Contemporary debates on democracy, good governance and development are greatly inspired by the significant political transformations that have taken place in Africa. In countries like Nigeria where the democratization process is work-in-progress, the intellectual preoccupation has been to reflect critically on how the prevailing political conditions can foster good governance and sustainable development. This paper offers a perspective on these debates. It observes that the ongoing conversations on the democracy-good governance-development nexus are a consequence of the liberalized political environment that permits dialogue and engagement. However, the bad news is that after almost two decades of democratization, the political leadership of Nigeria is yet to grapple with the development challenge. The paper argues that the democratization process has endured to the extent that the goal of good governance is not too far-fetched. Drawing extensively from available literature and against the backdrop of subsisting reform policies, the paper concludes that the good governance project should be considered as work-in-progress. This work in progress must necessarily crystallize into an approximation of the collective hopes and aspirations of Nigerians. To this end, the paper recommends the social democratic option - one that can set in motion a democratization process that places emphasis on the people’s active participation in the development process.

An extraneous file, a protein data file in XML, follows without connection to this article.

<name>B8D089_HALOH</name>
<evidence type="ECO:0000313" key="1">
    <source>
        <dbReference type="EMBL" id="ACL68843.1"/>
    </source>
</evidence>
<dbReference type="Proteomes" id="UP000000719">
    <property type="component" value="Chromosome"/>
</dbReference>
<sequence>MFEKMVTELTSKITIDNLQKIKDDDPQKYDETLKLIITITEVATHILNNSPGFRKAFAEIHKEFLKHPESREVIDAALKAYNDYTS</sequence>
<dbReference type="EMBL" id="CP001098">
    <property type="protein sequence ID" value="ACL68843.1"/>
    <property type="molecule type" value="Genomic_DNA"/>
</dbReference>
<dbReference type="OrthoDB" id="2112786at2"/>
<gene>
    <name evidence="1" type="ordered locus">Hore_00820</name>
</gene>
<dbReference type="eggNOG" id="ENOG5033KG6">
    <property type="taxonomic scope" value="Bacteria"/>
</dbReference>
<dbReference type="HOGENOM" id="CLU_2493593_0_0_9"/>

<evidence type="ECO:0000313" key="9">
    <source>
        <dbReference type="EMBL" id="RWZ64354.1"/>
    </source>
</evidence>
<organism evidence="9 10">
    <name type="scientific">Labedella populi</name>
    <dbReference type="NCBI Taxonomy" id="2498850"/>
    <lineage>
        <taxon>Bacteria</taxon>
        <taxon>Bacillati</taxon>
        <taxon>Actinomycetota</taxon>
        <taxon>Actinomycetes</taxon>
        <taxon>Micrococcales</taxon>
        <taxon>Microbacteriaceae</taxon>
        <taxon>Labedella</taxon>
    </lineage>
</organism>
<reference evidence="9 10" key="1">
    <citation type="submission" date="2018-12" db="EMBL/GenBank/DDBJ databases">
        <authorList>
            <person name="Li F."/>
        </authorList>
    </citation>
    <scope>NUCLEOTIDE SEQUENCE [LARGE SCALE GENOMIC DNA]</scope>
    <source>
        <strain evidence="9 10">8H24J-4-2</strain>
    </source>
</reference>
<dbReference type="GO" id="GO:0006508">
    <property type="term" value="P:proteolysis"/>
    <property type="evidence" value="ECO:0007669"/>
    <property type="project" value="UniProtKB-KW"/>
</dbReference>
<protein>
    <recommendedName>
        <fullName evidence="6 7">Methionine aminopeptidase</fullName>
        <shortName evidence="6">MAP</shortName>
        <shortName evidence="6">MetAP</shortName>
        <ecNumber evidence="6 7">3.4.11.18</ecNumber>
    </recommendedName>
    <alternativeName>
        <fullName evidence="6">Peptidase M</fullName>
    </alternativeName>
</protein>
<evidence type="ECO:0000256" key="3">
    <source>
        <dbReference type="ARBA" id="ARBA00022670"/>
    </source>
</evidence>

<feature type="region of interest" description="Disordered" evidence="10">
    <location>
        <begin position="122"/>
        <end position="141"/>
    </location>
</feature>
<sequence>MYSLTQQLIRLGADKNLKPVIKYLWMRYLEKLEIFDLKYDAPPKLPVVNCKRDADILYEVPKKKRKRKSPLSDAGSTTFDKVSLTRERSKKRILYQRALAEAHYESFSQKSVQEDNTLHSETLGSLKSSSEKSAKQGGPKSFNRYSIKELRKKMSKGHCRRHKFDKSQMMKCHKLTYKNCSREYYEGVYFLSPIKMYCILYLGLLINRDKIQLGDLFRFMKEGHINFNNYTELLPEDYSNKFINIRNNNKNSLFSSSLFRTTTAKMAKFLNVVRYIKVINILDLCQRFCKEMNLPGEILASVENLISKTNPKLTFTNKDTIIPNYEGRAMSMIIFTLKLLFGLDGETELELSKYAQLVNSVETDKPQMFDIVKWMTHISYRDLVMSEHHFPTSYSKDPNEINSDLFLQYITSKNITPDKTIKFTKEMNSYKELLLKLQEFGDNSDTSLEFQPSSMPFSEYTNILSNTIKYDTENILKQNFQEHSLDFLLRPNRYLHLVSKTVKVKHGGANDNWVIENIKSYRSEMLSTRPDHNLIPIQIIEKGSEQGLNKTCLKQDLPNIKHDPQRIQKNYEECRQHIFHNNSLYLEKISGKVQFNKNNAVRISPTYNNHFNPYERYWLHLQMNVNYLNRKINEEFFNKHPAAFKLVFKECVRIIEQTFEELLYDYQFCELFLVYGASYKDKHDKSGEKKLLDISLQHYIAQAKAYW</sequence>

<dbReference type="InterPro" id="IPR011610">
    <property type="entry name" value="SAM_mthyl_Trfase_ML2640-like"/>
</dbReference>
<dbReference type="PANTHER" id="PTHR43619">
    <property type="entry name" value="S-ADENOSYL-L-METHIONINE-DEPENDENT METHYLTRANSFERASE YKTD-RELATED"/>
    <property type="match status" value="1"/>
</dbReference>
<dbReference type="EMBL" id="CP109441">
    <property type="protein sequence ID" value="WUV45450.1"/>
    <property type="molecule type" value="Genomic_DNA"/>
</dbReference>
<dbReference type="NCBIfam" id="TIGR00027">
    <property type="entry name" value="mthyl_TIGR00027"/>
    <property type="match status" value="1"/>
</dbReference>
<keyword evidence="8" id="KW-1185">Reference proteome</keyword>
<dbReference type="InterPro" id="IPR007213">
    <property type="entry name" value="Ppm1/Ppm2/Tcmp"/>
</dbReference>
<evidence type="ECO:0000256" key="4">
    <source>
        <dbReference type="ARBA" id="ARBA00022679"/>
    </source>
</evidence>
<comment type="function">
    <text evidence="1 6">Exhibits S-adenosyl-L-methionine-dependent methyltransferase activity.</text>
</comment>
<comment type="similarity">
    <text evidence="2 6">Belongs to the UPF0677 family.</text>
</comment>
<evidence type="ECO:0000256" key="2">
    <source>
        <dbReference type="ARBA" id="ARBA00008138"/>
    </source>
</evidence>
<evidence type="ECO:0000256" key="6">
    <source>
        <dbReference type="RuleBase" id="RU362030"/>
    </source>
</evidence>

Key words: Accountability, democracy, development, governance, participation.
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